Even those of us who like to get our hands in the soil have times when a pair of gloves is essential. No one wants to pull out nettles or prune spiny shrubs without some protection, and on cold and damp days a good pair of gloves saves our hands from the elements. We wanted to find the best gloves that would protect our hands, but also be versatile enough to help us through a wide variety of tasks.
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Climbing roses, nettles, thistles and brambles are no match for these gloves. Even the needle-sharp thorns of Berberis thunbergii didn’t get through the gloves however tightly we squeezed our handful of cuttings.
Despite the thick leather, we still found it easy to knot twine around our blackberry stems and to pick out tiny weed seedlings from our veg beds. The thick, fleecy lining did get a little hot as we were digging, although this would be very welcome on a cold winter’s day.
These gauntlet gloves are extended to protect your wrists and forearms. Unlike other gauntlet gloves we tried, the fit was much better around your fingers, and the leather supple enough to easily open and close the catch on secateurs while thorns are kept at bay.
The gloves initially felt tight around the back of the hand, but the gauntlet was wide enough to fit well over the sleeves of a sweater and waterproof.
These versatile gloves were a Best Buy when we looked at lightweight gloves and they’re a great choice for winter work. The leather was thick enough to stop thorns, yet also supple, so you can carry out fine tasks.
They’re waterproof enough for you to work in wet weather without getting cold. We found the ladies gloves a little snug on bigger hands, but the leather soon stretched to fit.
Not everyone finds thick leather gloves comfortable, so if you’re looking for something lighter that still keeps away thorns and nettle stings, these are a good compromise. The soft leather fingers let you tackle most jobs with ease, but still protected from nettle stings and most thorns.
The back is stretchy and the simple Velcro fastening made them easy to pull on and off. The palm is padded, giving a bit of extra cushioning when you dig.
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These flexible, soft-leather gloves are much more expensive than our other Best Buys. But we think they’re worth investing in because they’re water resistant, robust enough for tougher jobs and extremely comfy to boot. We found that the one-size men’s or ladies’ gloves stretched to fit our different hand sizes well. They’re toasty warm, good at resisting water and very protective, making them a great choice for winter gardening. The only downsides are that the cuffs are a bit baggy, so soil can get in at the top and the fabric is thick, which makes some delicate tasks more difficult. They don’t stiffen much if you get them wet, but machine washing them decreases their water-resistance, so is best avoided.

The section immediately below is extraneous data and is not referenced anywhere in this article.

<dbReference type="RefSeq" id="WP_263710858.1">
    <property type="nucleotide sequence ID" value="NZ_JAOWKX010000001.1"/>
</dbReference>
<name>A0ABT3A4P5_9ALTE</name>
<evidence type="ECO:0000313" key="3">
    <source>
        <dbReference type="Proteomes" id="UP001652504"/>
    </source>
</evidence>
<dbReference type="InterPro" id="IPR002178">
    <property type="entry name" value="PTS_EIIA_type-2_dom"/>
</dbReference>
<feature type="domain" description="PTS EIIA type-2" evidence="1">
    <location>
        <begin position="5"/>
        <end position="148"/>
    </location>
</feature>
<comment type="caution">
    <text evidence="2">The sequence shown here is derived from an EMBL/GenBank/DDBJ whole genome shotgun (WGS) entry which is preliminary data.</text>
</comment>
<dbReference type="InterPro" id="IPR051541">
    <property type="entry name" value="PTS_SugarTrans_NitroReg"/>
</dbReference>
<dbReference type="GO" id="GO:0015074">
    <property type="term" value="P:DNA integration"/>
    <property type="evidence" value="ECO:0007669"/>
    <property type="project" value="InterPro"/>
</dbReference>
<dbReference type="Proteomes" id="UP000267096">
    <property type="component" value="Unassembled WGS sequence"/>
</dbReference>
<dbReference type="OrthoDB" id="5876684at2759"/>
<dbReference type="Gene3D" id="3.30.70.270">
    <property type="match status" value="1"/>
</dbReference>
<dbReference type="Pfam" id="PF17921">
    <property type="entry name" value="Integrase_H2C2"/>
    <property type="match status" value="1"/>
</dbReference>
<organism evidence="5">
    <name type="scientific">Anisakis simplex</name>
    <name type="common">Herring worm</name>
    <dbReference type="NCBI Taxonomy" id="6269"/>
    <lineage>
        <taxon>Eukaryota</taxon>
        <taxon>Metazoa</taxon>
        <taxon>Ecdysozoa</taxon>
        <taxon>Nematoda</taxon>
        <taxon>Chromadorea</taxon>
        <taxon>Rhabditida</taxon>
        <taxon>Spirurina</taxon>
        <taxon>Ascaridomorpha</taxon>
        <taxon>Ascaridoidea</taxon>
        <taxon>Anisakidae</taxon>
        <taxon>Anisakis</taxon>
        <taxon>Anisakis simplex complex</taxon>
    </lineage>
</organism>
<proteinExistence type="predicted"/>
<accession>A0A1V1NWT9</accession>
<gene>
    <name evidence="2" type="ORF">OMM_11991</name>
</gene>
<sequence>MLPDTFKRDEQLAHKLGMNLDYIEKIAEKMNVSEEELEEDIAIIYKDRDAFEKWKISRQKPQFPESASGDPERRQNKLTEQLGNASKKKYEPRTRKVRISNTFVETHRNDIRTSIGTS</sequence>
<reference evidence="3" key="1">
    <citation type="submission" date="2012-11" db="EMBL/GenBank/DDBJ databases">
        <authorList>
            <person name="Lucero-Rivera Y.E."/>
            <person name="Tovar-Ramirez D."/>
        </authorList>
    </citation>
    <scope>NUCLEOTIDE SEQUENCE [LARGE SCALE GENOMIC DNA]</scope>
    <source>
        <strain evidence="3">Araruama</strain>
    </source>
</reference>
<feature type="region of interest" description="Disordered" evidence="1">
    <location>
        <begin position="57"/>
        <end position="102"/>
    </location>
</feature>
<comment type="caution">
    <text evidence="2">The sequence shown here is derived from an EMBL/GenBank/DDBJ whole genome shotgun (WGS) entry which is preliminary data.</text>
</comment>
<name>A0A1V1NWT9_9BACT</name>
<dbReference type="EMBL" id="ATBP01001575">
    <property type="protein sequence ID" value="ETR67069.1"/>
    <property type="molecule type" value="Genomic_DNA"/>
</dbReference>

These colourful gloves fit like a second skin, giving your hands and wrists great protection from dirt. They’re an excellent choice for people who just want to keep their hands clean and don’t want to feel encumbered. The nitrile-coated palms provide excellent grip and the gloves are so light and flexible that it’s easy to forget you’re wearing them. They’re less suitable for heavy work, such as pulling nettles, because they’re not padded and stings can penetrate the fabric areas. The fabric is breathable, but only the nitrile-dipped palms are waterproof. The pale coating does get discoloured by dirt, but they’re machine washable and made it through five washes without any signs of stiffness or deterioration.
These have a heavy-duty latex coating on the palms and darker-coloured fabric that doesn’t show up the dirt as much. They’re a cheap and excellent choice for a wide range of lighter gardening tasks, such as sowing seeds, weeding and deadheading, because they give you a good level of dexterity and feeling. They also looked and felt as good as new after we washed them several times in our washing machine. The gloves are very comfortable, breathable and provide some protection from dampness in the soil. But they’re quite thin, so there’s no padding to soften the impact of digging or to protect you from tougher thorns, stings and prickles.
We can probably all think of occasions when we need a stout pair of gloves in the garden, but how tough do they need to be?
A thick pair of gloves is essential if you have a thorny shrub that needs a regular prune, such a wall-trained pyracantha. However, bear in mind that you will need to be able to open and close your secateurs, and possibly tie in stray stems, so the gloves should allow some dexterity. Many that we tried had very thick leather, which was great for repelling thorns, but they were ill-fitting, especially around the fingers, making it hard to carry out finer tasks.
If nettles and brambles area problem, then your gloves need to repel sharp thorns and stings. However, do you really need gauntlet gloves? Many thorns will rip wind and water-proof jackets, but if you garden in a thicker jacket, this may give enough protection on its own.
You might not want to garden in the rain, but it doesn’t have to be pouring down for your soil to be wet. Digging and weeding can lead to very wet hands, as can handling damp compost. We found leather gloves gave the best protection from cold and wet, but not all of them were comfortable when damp.
Sizing is often difficult for gloves. Most we tried had very little information online on how large or small the gloves are. Tight gloves can limit your movement, but gloves that are too large will slip around and chafe. Check with your garden centre or DIY store to find out if you can try on different sizes of the gloves you’re interested into see which size fits you best.